Apartment Supply Mounts in Many Urban Cores
Urban cores have largely rebounded from the pandemic-induced performance lows seen over the last couple years. That’s good news for several reasons, especially as many downtown submarkets are set to receive a significant share of their market’s new supply over the next year.
Pent-up demand and strong absorption will be met with high supply in several markets across the U.S. In 10 of the nation’s 50 largest apartment markets, annual supply expected in the urban core over the next year will account for over one third of the market’s total, according to data from RealPage Market Analytics.
In many of these markets – particularly Cleveland, Pittsburgh, Memphis and Baltimore – expected new supply over the next year will be low, registering around 1% net inventory growth. Still, Cleveland is set to receive all its new supply in the year-ending 2nd quarter 2023 in its two urban core submarkets of Central Cleveland (about 60%) and East Cleveland (about 40%). In Pittsburgh, Oakland/Shadyside (718 units) and Central Pittsburgh (303 units) will bring a combined total of over 90% of all new supply in the next year.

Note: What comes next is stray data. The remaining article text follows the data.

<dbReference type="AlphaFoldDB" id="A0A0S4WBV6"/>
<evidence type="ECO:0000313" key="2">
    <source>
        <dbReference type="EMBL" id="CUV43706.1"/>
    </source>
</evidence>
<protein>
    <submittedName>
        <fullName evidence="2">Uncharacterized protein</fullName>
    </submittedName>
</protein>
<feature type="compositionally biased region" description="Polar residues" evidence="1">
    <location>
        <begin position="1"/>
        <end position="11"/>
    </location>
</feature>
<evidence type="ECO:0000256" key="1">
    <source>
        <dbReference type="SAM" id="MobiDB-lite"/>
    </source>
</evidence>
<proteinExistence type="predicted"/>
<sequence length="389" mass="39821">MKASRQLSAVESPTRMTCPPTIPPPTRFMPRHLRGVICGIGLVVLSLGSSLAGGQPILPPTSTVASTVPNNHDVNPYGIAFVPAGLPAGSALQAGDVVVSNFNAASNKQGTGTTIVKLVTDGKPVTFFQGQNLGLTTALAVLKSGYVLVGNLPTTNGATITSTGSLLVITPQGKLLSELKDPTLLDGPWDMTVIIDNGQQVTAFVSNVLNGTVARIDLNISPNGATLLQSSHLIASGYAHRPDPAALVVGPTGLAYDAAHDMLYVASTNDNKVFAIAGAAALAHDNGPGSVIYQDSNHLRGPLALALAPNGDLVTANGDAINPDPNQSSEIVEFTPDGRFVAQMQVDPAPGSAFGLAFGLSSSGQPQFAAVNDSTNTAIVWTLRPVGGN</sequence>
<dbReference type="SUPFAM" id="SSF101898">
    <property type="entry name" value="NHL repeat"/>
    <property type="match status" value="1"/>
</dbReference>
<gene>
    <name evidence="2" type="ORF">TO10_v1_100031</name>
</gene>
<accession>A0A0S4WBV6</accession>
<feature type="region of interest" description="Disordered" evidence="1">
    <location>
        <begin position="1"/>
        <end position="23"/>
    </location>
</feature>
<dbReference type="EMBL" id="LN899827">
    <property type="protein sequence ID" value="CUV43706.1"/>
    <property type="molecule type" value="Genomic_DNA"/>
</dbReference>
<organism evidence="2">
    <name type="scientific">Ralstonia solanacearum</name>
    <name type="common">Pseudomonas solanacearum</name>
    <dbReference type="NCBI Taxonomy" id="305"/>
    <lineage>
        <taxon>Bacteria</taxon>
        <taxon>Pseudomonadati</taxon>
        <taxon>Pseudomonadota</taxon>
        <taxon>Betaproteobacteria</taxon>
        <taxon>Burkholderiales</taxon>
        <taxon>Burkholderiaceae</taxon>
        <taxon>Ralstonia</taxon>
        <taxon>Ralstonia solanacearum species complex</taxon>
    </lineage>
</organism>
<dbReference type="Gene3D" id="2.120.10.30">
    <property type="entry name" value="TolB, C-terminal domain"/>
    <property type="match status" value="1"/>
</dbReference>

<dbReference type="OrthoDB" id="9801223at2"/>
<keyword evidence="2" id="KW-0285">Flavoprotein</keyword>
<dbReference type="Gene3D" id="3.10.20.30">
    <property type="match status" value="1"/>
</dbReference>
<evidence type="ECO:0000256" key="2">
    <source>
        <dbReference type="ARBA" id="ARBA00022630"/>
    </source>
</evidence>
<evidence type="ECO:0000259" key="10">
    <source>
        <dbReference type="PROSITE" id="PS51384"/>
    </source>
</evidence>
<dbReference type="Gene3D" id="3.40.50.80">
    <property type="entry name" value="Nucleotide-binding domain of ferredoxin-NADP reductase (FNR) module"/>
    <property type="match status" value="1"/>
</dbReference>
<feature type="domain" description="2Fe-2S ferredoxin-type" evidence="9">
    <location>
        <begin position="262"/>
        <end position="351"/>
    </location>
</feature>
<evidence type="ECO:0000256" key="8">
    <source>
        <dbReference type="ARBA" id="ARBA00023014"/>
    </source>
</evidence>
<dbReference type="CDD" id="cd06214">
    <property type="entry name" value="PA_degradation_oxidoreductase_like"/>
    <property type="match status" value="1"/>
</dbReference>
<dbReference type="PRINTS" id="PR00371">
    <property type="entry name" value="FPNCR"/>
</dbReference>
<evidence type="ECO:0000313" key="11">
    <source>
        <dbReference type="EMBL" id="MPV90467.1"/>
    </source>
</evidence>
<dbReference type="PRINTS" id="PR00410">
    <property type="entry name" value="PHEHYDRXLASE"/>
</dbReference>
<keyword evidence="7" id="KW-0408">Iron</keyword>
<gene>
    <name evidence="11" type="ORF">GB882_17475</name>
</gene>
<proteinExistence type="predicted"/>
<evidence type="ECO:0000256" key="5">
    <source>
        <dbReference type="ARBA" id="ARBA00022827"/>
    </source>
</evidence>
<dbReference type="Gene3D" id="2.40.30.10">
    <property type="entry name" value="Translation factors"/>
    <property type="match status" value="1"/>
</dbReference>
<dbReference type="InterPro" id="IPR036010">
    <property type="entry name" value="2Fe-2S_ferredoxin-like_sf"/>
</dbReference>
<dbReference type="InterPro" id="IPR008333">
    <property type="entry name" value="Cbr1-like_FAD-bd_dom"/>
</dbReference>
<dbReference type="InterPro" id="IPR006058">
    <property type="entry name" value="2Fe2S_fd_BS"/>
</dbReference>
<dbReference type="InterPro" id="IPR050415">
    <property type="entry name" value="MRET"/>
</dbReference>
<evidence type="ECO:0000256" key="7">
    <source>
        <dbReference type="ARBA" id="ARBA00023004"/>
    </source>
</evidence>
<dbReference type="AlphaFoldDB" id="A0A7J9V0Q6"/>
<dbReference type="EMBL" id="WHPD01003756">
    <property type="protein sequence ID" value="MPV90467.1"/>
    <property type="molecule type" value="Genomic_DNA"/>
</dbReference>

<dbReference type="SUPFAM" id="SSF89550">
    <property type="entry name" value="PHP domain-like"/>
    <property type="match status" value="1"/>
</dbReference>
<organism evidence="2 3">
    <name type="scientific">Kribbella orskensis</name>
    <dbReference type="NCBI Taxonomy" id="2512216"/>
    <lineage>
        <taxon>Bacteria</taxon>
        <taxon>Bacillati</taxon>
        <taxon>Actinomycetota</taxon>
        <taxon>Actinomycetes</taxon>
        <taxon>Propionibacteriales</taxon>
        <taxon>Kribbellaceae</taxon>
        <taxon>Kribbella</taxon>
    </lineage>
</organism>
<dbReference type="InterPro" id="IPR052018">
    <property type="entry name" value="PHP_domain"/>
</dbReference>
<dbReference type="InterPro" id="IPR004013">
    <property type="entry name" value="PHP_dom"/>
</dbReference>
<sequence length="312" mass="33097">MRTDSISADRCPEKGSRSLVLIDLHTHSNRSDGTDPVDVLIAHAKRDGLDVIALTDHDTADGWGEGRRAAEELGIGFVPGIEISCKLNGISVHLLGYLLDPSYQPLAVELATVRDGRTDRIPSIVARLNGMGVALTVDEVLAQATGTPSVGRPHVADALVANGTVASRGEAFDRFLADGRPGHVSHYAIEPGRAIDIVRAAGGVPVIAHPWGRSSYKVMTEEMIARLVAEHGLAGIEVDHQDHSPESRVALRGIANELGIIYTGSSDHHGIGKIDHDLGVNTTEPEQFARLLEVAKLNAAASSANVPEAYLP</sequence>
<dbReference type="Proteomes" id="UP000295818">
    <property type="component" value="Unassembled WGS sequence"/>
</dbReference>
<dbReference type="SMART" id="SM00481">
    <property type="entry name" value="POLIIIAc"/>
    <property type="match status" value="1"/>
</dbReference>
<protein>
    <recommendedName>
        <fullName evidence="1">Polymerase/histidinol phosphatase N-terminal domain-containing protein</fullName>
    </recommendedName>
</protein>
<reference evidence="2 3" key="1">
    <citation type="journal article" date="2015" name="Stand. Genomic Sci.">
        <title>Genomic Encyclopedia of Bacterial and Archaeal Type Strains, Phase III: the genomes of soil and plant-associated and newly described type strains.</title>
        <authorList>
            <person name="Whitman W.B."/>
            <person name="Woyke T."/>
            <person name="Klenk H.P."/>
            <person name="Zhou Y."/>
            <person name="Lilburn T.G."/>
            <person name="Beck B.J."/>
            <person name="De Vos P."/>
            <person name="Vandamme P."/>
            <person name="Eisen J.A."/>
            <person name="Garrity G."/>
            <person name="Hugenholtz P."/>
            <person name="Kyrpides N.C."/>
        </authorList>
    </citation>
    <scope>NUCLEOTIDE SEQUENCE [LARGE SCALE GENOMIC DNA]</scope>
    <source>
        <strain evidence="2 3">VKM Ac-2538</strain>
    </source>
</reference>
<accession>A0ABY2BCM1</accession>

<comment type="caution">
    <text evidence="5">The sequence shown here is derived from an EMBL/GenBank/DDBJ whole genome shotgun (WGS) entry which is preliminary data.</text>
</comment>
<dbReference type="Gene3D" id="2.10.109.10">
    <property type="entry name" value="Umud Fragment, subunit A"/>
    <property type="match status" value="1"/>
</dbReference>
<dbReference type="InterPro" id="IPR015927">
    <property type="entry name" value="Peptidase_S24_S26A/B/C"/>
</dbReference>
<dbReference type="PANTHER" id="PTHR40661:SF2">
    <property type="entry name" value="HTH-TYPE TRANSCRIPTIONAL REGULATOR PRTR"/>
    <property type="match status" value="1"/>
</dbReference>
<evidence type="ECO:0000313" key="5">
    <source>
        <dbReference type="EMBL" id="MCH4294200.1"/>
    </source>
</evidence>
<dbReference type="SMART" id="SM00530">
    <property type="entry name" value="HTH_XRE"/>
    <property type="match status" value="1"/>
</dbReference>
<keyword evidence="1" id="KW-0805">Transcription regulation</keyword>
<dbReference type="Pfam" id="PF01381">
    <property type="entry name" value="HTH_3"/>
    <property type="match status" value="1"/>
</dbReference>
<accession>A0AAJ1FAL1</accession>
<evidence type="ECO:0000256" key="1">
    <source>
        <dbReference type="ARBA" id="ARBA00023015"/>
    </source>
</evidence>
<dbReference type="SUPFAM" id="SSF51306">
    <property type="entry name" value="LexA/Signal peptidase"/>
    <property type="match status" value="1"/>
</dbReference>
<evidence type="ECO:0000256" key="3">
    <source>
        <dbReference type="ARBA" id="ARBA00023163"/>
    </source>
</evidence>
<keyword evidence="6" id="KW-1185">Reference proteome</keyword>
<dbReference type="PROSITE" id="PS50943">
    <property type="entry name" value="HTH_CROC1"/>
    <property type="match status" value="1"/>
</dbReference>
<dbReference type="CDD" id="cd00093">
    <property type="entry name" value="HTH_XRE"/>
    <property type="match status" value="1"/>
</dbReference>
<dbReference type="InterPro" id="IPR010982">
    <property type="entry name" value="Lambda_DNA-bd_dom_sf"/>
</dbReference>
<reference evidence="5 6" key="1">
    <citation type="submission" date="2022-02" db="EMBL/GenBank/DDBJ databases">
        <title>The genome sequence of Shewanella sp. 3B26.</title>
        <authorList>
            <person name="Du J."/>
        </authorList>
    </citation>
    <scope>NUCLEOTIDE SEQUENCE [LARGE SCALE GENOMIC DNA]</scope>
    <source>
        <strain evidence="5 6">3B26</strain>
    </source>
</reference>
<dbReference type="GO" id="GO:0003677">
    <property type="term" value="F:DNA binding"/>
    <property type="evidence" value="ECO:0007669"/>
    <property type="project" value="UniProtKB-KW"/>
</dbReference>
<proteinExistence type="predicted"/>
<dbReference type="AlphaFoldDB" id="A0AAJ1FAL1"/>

New supply in the urban core submarkets in Sacramento, Indianapolis, Columbus, Memphis and Oakland will comprise over half of the market’s total new supply in the year-ending 2nd quarter 2023. All five of these markets will also see relatively low inventory growth. Sacramento’s 3,143 new units will grow that market by 2% in the year-ending 2nd quarter 2023. The 2,911 units completing in Indianapolis will grow that market by 1.7%. Columbus and Oakland will both increase inventory 2.3%. Just over 1,200 units in Memphis will grow that market by 1.1%.
By contrast, elevated new supply in Nashville has been the norm of late. That will remain the case over the next year as nearly 15,000 new units will grow that market’s inventory by a whopping 9%. Central Nashville – where new supply has also been elevated for quite some time – will claim nearly 6,000 of those units.
Salt Lake City’s expected 8,500 new units in the next year will grow that market by 7.3% as over a third of those units hit the Downtown Salt Lake City/University submarket.
Other markets with a large share of new supply coming online in the urban core include San Jose, Philadelphia, San Francisco, Virginia Beach, Detroit, St. Louis and Cincinnati.